Janice Holt Giles–A Writer Needing to be rediscovered

See the source imageAt least a half dozen times in my life, I have read a book that was either a current best seller or was by a current best selling author. I am not opposed to reading best sellers, but neither am I drawn to a book because it is ranked #1 on the fiction or non-fiction list. I recognize lots of name of authors who are pouring out one top selling book after another, but I have little experience in reading them.
Maybe this is akin to my love of country roads, meaning those winding, twisting, tree and farm land lines roads that don’t show up on most maps and don’t lead to anywhere other than someone’s old homeplace.  Maybe it is akin to a love that I developed in my early youth where I embraced not only country music, which few or none of my classmates liked, but I embraced what was even then (the late 1960’s) the older, outdated, less noticed country music.  Even now, I rarely encounter anyone who remembers Moon Mulligan or Hawkshaw Hawkins.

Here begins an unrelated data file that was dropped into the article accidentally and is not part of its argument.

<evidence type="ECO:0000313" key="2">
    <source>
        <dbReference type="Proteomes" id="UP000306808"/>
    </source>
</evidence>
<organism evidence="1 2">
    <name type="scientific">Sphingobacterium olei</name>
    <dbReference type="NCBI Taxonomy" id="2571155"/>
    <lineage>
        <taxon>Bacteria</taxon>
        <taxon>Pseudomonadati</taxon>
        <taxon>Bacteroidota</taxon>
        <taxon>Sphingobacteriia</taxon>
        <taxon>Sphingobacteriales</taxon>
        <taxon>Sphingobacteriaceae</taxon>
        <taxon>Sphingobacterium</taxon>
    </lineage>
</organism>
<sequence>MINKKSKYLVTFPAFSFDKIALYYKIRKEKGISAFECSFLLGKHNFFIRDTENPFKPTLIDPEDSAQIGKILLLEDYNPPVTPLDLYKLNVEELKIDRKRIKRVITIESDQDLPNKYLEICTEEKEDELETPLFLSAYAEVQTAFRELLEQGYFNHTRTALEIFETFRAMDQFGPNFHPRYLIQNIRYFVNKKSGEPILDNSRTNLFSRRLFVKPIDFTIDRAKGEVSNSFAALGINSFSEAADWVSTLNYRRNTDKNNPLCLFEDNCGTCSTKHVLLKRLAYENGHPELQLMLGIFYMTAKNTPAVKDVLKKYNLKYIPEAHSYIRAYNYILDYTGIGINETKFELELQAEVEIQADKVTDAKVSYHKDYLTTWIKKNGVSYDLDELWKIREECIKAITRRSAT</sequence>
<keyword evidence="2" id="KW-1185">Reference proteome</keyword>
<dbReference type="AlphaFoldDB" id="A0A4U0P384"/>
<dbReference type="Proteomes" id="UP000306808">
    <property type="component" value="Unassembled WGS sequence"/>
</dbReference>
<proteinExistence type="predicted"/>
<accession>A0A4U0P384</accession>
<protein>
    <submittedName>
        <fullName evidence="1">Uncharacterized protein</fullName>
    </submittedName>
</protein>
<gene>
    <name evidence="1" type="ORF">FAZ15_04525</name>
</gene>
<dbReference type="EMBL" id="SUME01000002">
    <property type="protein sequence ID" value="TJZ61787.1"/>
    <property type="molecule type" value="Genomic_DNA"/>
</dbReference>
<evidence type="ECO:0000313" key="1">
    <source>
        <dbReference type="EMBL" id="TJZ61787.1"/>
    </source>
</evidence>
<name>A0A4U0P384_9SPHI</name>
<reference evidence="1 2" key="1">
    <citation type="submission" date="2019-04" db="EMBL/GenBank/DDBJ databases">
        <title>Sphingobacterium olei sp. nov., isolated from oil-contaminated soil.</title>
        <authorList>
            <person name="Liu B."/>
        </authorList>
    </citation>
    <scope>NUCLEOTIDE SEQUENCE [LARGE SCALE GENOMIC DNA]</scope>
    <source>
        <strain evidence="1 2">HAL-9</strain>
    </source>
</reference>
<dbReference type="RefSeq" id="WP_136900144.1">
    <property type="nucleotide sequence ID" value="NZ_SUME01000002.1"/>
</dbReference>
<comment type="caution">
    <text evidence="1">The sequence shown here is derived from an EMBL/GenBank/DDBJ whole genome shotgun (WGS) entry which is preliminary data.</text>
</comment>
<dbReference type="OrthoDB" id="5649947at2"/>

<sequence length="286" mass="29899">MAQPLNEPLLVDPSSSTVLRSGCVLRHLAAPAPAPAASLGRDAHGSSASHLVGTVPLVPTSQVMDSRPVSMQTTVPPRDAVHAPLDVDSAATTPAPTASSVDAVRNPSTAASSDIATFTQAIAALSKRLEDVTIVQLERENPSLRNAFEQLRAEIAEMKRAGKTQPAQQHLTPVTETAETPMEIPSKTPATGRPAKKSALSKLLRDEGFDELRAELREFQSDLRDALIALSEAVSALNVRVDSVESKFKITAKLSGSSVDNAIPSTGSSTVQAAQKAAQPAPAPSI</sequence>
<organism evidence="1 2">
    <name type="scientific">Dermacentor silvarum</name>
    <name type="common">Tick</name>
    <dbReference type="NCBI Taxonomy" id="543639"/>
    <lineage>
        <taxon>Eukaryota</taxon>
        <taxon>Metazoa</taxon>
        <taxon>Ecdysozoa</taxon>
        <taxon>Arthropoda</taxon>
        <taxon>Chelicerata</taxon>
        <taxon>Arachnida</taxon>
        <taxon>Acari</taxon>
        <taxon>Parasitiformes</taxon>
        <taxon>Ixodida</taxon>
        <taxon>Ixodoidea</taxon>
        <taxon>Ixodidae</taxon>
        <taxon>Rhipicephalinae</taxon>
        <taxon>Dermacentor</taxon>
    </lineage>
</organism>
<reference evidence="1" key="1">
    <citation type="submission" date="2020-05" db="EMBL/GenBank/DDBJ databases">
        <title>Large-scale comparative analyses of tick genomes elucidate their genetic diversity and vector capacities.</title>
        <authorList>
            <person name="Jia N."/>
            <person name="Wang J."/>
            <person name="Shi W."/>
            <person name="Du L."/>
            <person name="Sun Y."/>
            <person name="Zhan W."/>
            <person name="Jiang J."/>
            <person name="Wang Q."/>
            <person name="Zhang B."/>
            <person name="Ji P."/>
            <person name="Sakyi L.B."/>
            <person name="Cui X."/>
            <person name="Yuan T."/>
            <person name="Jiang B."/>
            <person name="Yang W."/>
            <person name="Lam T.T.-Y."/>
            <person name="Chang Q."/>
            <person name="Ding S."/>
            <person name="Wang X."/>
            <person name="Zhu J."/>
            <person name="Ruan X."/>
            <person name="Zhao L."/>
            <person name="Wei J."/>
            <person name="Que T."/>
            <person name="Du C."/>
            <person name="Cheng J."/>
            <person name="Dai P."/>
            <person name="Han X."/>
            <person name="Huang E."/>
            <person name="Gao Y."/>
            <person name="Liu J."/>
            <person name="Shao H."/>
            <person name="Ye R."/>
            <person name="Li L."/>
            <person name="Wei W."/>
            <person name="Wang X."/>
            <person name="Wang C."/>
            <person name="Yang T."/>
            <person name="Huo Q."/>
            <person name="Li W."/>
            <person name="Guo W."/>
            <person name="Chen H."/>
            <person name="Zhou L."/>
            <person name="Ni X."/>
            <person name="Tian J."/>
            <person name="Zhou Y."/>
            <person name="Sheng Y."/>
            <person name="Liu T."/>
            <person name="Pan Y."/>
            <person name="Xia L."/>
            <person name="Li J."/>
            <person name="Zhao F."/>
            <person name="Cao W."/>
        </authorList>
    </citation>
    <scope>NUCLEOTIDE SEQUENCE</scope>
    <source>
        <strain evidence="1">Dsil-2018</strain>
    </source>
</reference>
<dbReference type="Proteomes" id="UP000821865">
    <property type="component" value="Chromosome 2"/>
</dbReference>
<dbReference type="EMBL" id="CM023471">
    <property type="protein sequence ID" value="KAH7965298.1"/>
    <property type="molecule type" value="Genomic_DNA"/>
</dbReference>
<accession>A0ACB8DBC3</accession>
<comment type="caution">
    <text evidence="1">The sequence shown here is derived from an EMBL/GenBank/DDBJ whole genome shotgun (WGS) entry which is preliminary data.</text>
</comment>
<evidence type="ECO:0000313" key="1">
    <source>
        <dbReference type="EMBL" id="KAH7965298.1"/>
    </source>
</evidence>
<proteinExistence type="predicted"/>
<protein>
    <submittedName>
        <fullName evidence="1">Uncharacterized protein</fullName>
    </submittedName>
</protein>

It was also in my youth that I encountered a Kentucky writer by the name of Jesse Stuart.  I read Hie to the Hunters in my 9th grade year and have never recovered from a love of life with the Sparks family.  In fact, I have often “taught” that book to my junior high students, and the reading would be followed up by Jud Sparks Day where we would dress and, even better, eat like folks did in that book.  One Jesse Stuart book led to another and another.  For a long season in life, I assumed he was long forgotten, but discovered that both the University of Kentucky Press and the Jesse Stuart Foundation were busy keeping his books in print.
Without making the Kentucky connection, I stumbled upon and read a book titled A Little Better Than Plumb: A Biography of a House.